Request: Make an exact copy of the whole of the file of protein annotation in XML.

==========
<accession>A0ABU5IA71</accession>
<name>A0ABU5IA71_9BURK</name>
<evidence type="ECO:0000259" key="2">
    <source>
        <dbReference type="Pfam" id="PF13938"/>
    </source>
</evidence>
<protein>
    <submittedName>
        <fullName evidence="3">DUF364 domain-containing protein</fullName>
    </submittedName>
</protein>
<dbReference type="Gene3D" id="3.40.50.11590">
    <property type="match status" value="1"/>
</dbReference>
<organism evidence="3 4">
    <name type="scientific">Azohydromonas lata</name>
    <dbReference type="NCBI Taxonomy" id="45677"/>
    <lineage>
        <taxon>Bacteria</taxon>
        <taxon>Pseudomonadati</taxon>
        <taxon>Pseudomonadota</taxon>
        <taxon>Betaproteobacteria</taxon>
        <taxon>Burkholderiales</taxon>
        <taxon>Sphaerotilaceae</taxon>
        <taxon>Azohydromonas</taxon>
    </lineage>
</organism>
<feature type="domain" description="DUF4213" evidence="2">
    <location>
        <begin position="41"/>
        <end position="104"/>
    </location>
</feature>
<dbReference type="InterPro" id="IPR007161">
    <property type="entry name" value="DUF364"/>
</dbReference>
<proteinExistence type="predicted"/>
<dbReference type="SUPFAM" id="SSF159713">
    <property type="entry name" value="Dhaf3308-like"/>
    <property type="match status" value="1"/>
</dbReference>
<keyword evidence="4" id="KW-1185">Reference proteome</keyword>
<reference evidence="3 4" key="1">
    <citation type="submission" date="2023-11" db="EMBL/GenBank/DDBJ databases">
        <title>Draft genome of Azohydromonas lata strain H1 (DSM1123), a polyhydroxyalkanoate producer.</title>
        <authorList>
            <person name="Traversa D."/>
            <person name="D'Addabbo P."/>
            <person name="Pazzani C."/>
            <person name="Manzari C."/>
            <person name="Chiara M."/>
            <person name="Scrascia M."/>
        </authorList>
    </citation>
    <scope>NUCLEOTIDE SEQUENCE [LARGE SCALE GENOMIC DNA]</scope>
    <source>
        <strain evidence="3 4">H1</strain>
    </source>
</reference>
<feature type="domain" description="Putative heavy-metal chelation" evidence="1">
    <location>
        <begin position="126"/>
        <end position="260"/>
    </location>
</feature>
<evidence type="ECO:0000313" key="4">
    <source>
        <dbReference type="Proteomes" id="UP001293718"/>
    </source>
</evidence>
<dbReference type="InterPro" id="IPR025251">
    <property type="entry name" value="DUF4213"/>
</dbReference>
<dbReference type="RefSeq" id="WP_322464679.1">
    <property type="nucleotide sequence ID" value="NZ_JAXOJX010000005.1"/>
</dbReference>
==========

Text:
<accession>A0ABU5IA71</accession>
<name>A0ABU5IA71_9BURK</name>
<evidence type="ECO:0000259" key="2">
    <source>
        <dbReference type="Pfam" id="PF13938"/>
    </source>
</evidence>
<protein>
    <submittedName>
        <fullName evidence="3">DUF364 domain-containing protein</fullName>
    </submittedName>
</protein>
<dbReference type="Gene3D" id="3.40.50.11590">
    <property type="match status" value="1"/>
</dbReference>
<organism evidence="3 4">
    <name type="scientific">Azohydromonas lata</name>
    <dbReference type="NCBI Taxonomy" id="45677"/>
    <lineage>
        <taxon>Bacteria</taxon>
        <taxon>Pseudomonadati</taxon>
        <taxon>Pseudomonadota</taxon>
        <taxon>Betaproteobacteria</taxon>
        <taxon>Burkholderiales</taxon>
        <taxon>Sphaerotilaceae</taxon>
        <taxon>Azohydromonas</taxon>
    </lineage>
</organism>
<feature type="domain" description="DUF4213" evidence="2">
    <location>
        <begin position="41"/>
        <end position="104"/>
    </location>
</feature>
<dbReference type="InterPro" id="IPR007161">
    <property type="entry name" value="DUF364"/>
</dbReference>
<proteinExistence type="predicted"/>
<dbReference type="SUPFAM" id="SSF159713">
    <property type="entry name" value="Dhaf3308-like"/>
    <property type="match status" value="1"/>
</dbReference>
<keyword evidence="4" id="KW-1185">Reference proteome</keyword>
<reference evidence="3 4" key="1">
    <citation type="submission" date="2023-11" db="EMBL/GenBank/DDBJ databases">
        <title>Draft genome of Azohydromonas lata strain H1 (DSM1123), a polyhydroxyalkanoate producer.</title>
        <authorList>
            <person name="Traversa D."/>
            <person name="D'Addabbo P."/>
            <person name="Pazzani C."/>
            <person name="Manzari C."/>
            <person name="Chiara M."/>
            <person name="Scrascia M."/>
        </authorList>
    </citation>
    <scope>NUCLEOTIDE SEQUENCE [LARGE SCALE GENOMIC DNA]</scope>
    <source>
        <strain evidence="3 4">H1</strain>
    </source>
</reference>
<feature type="domain" description="Putative heavy-metal chelation" evidence="1">
    <location>
        <begin position="126"/>
        <end position="260"/>
    </location>
</feature>
<evidence type="ECO:0000313" key="4">
    <source>
        <dbReference type="Proteomes" id="UP001293718"/>
    </source>
</evidence>
<dbReference type="InterPro" id="IPR025251">
    <property type="entry name" value="DUF4213"/>
</dbReference>
<dbReference type="RefSeq" id="WP_322464679.1">
    <property type="nucleotide sequence ID" value="NZ_JAXOJX010000005.1"/>
</dbReference>